Maximize your closet's height with a double-rod closet organizer. Organize shorter clothes, such as blouses and tank tops, on the upper bar, and pants and skirts below. Trim down on wasted space by designating a place for empty hangers, such as an end of one bar. Reserve shelf space for folded garments, such as T-shirts and sweaters, that don't necessarily need to be hanged.
Wire closet organizers look nice and streamline walk-in closet storage, and they are also a good way to let clothes breathe. Ventilated shelves allow clothes to air out so they are less likely to harbor mold and pests. Many wire shelving systems offer snap-on shelf dividers that let you to sort clothes more thoroughly. Remember to sort like with like, and keep stacks of clothes below 1-foot in height to ensure they don't topple over.
Where there are clean clothes, dirty ones are usually nearby—and likely in a jumble on the floor. Make walk-in closet organization and laundry day easier by adding a hamper inside your walk-in closet. Choose a portable hamper with handles or wheels, or free up floor space with an over-the-door design. A divided laundry bag allows you to presort items before washday.
Did you know that the average woman owns 40 pairs of shoes? Before deciding how to store your shoes, take a meticulous inventory of what you have. There are many shoe storage options for walk-in closets—from small cubbies to spacious pullout shelves. Keeping shoes visible, sorted, and easy to access encourages an efficient morning and cleanup routine. Slender shoes, such as flats and flip-flops, can fit two to a cubby. Tall boots can sit atop high shelves when out of season and on boot trays on the floor when worn frequently. A tall, glass-front cabinet pairs shoes in one convenient place that's easy to see. Acrylic shoeboxes achieve a similar effect and can be stacked on shelves or on the floor. Over the door and hanging shoe organizers are great ways to free up floor space and enlist vertical storage.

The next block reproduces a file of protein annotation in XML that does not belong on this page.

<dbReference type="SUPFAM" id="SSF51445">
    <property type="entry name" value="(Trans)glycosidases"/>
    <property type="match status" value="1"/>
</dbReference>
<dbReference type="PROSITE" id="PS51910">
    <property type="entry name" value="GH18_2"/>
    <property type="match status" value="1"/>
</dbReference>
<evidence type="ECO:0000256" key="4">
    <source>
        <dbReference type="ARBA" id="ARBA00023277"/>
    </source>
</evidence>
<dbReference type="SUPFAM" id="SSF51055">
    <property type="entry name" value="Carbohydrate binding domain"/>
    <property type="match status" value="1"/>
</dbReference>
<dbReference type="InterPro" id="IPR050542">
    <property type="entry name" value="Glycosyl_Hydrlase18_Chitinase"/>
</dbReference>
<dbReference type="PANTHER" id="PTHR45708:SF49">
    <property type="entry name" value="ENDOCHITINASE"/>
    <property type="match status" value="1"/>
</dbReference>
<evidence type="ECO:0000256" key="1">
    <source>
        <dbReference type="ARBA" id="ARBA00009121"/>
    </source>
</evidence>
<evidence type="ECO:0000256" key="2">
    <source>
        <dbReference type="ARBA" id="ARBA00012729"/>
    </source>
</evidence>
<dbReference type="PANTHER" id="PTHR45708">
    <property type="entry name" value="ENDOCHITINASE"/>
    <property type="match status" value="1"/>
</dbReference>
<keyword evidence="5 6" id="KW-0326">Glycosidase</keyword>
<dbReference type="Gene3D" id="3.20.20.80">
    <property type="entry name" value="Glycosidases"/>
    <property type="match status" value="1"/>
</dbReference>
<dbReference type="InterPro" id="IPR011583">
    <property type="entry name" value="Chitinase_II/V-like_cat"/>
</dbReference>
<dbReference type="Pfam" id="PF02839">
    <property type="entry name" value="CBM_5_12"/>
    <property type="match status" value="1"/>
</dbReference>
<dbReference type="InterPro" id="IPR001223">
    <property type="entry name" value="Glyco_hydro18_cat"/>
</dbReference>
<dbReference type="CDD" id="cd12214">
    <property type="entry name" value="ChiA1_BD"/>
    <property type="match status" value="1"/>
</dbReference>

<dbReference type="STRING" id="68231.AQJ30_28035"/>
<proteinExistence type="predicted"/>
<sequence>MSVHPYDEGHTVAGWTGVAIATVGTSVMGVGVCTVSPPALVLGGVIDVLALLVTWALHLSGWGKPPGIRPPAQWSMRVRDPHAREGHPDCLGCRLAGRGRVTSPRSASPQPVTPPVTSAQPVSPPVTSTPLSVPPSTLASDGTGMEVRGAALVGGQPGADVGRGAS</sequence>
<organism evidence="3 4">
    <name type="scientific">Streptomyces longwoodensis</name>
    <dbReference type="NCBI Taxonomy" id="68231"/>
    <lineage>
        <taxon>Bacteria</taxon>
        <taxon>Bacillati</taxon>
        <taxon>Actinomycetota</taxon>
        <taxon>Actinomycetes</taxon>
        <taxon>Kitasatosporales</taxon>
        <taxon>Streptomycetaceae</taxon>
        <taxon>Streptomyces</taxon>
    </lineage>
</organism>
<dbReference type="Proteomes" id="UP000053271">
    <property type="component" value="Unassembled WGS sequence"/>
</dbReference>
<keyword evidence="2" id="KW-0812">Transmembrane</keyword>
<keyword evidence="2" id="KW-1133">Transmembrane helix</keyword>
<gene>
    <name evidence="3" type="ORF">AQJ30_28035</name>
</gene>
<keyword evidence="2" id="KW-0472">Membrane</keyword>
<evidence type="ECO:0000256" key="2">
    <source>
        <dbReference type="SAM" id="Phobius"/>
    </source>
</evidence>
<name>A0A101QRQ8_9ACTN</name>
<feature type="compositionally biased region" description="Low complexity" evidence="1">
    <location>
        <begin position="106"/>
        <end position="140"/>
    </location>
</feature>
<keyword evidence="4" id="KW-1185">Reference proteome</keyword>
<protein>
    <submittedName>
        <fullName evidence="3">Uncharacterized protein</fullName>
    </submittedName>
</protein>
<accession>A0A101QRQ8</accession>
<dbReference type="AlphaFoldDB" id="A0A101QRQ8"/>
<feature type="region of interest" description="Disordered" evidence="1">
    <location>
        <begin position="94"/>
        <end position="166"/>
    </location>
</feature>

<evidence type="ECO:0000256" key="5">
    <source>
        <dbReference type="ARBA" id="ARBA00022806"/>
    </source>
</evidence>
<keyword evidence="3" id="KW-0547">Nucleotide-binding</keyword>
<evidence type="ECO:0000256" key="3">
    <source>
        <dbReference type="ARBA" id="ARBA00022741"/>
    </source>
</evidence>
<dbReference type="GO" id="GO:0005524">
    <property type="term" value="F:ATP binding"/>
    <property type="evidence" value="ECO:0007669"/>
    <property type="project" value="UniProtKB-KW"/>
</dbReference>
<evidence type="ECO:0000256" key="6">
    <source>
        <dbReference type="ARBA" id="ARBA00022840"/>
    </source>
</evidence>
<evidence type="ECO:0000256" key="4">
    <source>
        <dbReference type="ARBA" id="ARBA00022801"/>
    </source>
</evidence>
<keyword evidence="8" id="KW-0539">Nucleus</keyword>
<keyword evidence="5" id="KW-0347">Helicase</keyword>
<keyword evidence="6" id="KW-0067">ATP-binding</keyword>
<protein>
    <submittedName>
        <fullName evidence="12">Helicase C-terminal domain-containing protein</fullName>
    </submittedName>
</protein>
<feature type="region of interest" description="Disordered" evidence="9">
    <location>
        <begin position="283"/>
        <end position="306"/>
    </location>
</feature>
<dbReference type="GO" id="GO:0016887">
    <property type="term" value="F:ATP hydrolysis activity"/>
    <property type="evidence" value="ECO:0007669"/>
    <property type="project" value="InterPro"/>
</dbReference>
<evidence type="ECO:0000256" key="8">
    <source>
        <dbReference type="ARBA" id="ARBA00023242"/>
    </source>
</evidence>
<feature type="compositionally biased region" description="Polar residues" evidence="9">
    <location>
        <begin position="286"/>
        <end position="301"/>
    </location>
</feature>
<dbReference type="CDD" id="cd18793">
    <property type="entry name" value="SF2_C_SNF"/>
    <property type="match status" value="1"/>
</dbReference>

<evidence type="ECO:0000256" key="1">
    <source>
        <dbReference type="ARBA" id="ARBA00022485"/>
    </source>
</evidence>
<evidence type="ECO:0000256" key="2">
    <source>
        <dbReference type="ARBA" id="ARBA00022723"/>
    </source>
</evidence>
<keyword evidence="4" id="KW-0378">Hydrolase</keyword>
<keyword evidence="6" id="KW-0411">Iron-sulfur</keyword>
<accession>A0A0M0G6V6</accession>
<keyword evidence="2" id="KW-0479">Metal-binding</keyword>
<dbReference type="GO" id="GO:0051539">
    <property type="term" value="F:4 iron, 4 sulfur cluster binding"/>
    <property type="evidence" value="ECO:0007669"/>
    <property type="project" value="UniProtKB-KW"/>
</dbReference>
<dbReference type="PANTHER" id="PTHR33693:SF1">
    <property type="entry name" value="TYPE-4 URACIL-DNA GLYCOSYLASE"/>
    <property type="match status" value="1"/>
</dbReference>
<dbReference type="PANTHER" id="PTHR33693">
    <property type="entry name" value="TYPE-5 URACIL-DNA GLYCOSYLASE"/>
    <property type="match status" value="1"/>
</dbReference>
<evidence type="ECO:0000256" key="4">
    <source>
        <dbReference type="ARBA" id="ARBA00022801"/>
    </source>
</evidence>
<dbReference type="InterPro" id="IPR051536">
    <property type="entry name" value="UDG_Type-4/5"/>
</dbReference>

Accessories come in all shapes and sizes, calling for a personalized storage system to accommodate every little thing. If your closet is also your dressing area, create a small vanity with a mirror for a mini grooming station, and place a jewelry tree or jewelry box on top to ease your morning dressing routine. Drawer organizers are another jewelry storage idea if you feel more comfortable keeping items out of sight. Purses can hang neatly on hooks and hangers, and small clutches fit perfectly in shoe cubbies. Place seasonal items such as scarves, gloves, and hats in lidded bins. Adhesive storage labels take closet organization to the next level and cut down on search time.
Choosing a Closet System
A custom closet system, available at local home improvement centers, is an easy way to update a typical 8x10-foot master closet—and it can be installed in a weekend or less. Choose from a selection of drawers, clothes rods, shelves, and shoe storage to make the most of your closet space. Customizable accessories, such as modular drawer dividers, can help you further organize your walk-in closet. Consider adding a small charging station to your walk-in closet so that cell phones, music players, and tablets can recharge overnight.
Good lighting is often overlooked when planning a closet makeover, but it's an important feature to consider in clothing closets so you can see colors accurately. Look for a ceiling-mount light that will provide extra illumination in walk-in closets. Lamps and closet windows are also great lighting options. If your walk-in closet has a window, install a light-blocking shade for privacy and to prevent clothing items from fading